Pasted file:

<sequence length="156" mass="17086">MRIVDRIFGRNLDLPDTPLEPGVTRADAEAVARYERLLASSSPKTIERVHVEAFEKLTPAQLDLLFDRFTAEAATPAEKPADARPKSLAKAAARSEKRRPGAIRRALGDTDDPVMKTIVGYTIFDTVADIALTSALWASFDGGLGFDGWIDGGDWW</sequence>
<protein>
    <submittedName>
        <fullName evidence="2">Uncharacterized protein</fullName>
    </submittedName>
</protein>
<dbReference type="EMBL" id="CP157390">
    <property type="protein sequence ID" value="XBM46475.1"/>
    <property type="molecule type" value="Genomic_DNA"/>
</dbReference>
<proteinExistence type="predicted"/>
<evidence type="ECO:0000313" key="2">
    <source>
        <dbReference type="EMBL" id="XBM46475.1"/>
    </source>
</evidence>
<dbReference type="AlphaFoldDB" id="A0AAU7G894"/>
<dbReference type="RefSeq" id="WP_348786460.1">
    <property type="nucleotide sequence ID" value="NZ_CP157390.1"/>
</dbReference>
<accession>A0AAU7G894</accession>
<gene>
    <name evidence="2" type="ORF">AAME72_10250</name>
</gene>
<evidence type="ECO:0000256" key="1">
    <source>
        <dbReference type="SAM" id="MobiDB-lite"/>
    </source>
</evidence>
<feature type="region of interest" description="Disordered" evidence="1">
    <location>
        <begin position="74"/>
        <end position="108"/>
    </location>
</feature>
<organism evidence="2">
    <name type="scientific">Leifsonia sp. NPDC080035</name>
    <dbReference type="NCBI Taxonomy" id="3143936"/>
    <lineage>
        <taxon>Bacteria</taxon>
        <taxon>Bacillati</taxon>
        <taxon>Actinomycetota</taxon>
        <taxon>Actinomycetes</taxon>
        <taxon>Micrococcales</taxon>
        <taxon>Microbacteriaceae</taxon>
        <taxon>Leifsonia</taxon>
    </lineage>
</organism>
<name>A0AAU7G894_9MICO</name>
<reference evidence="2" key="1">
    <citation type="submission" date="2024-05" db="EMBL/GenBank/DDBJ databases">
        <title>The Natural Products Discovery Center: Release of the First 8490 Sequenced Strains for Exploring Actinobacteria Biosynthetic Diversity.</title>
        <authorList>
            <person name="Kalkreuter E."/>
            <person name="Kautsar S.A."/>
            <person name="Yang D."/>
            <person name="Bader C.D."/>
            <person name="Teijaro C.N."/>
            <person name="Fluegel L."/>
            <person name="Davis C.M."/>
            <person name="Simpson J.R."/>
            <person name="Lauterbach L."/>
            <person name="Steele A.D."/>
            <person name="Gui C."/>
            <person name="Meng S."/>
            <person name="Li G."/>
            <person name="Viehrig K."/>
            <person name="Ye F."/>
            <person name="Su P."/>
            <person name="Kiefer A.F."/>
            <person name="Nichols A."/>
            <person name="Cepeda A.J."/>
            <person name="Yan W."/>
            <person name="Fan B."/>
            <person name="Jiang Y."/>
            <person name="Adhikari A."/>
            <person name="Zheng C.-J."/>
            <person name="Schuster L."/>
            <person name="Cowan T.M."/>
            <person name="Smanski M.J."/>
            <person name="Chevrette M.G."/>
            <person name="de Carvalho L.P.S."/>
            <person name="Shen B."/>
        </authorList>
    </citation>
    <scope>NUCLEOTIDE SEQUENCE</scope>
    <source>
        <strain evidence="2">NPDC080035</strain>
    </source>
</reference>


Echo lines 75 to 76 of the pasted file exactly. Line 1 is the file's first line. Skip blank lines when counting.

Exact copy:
            <person name="Jiang Y."/>
            <person name="Adhikari A."/>